Minnie Swift and her family are dealing with the effects of the Great Depression. Set between Thanksgiving and Christmas 1932, this book tells how Minnie’s father seems to be withdrawing from family life, spending more and more time in his room with his typewriter. After losing his job at Greenhandle Scrap Metal, he disappears while the family is out, leaving a note that only her mother has read. Minnie’s cousin Willie Faye has come from Texas to live with them after her own parents die, and her lively personality and ingenuity help Minnie and her family cope through a time that is difficult for everyone.
The Great Depression is a topic that is hard to broach in children’s literature; this book is no exception. Job loss, homelessness, suicide…these are tough topics for any age, and it is particularly difficult to address them in a children’s book and still maintain a positive overall message. Part of this book’s success in doing so is that the story is written as the diary of an eleven-year-old child, so the discussion of these topics is dealt with on a level that a child might understand and with some of the vagueness of a young girl not wanting to think about the horrors around her. I think that the context of the book and the reading level make it (like many of the Dear America series) best for upper elementary and middle school aged readers. In addition to the heavy topics related to the Great Depression, there is some crassness and other potentially touchy material (potty humor from the younger brother, the uninhibited comments of an eleven-year-old in a diary she doesn’t expect anyone else to read) that might be inappropriate for less mature and discriminating readers. Tidbits about life in that time period–from gathering as a family to listen to radio dramas or the news to the expressions and daily experiences of the day–help to set the scene and can get attentive readers interested in the history behind the story but could be distracting and confusing to younger readers. (The American Girls series is probably a gentler way to get younger readers into historical fiction, and each doll has a Christmas story!) Despite the many harsh realities depicted in this book, the story ends well for Minnie’s family–her father returns just in time for Christmas with a steady job as a writer for a radio show, she and her family make do and have enough to help others, and they learn during their times of trouble what family really means.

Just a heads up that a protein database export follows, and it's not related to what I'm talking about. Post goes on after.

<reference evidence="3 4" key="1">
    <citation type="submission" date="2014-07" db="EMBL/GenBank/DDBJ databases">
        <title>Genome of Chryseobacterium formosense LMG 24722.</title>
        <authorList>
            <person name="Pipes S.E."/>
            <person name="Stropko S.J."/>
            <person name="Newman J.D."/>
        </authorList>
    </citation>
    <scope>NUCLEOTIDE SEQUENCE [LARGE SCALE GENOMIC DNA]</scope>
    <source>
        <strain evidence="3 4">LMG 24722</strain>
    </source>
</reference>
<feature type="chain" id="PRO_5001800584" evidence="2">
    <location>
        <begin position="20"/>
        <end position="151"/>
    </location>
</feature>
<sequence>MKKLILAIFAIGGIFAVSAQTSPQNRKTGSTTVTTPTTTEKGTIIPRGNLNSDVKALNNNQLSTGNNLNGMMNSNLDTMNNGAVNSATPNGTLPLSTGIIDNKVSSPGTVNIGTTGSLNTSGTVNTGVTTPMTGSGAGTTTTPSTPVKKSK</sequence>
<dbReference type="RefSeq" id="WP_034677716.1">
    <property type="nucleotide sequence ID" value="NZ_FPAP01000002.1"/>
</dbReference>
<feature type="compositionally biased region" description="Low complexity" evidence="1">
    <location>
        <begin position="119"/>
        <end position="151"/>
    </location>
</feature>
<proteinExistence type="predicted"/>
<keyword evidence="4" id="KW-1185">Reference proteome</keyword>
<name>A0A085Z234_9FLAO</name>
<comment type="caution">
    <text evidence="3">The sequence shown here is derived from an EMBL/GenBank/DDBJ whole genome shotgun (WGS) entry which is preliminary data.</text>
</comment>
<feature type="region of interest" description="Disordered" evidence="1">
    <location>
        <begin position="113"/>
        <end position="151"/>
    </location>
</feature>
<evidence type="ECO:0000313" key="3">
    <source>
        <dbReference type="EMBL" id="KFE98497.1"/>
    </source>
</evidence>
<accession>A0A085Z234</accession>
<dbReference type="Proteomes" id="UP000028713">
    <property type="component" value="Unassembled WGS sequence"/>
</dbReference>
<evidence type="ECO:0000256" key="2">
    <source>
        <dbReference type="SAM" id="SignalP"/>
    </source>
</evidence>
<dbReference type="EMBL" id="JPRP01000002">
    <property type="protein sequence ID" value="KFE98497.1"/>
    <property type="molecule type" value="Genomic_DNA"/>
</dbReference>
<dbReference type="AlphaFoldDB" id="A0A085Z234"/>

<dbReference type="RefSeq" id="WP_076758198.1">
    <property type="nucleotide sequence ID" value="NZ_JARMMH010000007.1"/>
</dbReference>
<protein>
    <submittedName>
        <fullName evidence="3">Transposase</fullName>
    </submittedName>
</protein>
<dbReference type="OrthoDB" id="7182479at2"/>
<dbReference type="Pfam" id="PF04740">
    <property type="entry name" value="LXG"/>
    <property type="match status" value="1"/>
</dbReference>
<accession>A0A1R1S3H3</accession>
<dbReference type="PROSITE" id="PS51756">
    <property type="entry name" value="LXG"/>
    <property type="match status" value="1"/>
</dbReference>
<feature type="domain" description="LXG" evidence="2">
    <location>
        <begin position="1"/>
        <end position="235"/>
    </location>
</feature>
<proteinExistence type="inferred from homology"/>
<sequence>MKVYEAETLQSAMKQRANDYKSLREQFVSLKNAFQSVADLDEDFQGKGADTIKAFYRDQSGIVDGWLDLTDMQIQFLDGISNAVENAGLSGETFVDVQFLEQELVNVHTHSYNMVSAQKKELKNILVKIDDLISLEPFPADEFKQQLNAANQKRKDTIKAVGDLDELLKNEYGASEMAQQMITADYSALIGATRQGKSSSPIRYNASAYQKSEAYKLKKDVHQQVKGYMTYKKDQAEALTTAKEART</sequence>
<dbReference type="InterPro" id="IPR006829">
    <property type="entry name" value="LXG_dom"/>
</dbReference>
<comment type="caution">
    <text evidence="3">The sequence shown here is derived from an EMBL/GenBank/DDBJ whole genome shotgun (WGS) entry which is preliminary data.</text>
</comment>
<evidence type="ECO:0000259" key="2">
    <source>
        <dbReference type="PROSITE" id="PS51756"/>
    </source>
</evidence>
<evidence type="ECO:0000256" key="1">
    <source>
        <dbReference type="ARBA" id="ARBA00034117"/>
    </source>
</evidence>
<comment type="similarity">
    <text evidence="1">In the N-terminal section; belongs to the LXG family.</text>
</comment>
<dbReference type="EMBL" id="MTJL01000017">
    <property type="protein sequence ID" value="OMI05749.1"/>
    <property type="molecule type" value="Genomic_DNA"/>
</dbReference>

(by the author)
(American Girl story set at Christmas during the Great Depression)
Filed under review, theme
Scaredy Squirrel Prepares for Christmas: A Safety Guide for Scaredies, by Mélanie Watt (2012)
Does the hustle and bustle of Christmas send your stress sky-high? Maybe Scaredy Squirrel’s tips can help!
Scaredy Squirrel is a squirrel with a lot of worries. From papercuts while wrapping gifts to the Abominable Snowman, Christmas is full of hazards to be mitigated. This step-by-step guide to preparing for Christmas, from initial prep work to throwing the safest, most hazard-free Christmas party on the block, gives tips from the world’s most cautious squirrel for a holiday celebration that is least likely to have you needing to play dead before the night is over. (Note: Not all hazards, like the Abominable Snowman, can be completely avoided.) Divided into eight chapters of wacky tips, this text reads less like a story book and more like a manual, with labels, tips, and illustrations to help all scaredies have the safest holiday ever. The longest and most detailed of the series, Scaredy Squirrel Prepares for Christmas is sure to make the middle elementary crowd laugh with its wacky hints, silly pictures, and over-the-top narrator. While some in the series have a plot simple enough to be read aloud (although some of the vocabulary is by no means simple) and are therefore well-suited for younger readers, this book is more likely to be enjoyed through independent reading, so an older reader (probably at least second grade to understand more of the humor) is most likely to be able to thoroughly explore and enjoy the text. The best audience is probably children who have previously enjoyed reading or having the other books in the series read to them so they are more familiar with the character and his quirks.
Filed under review, theme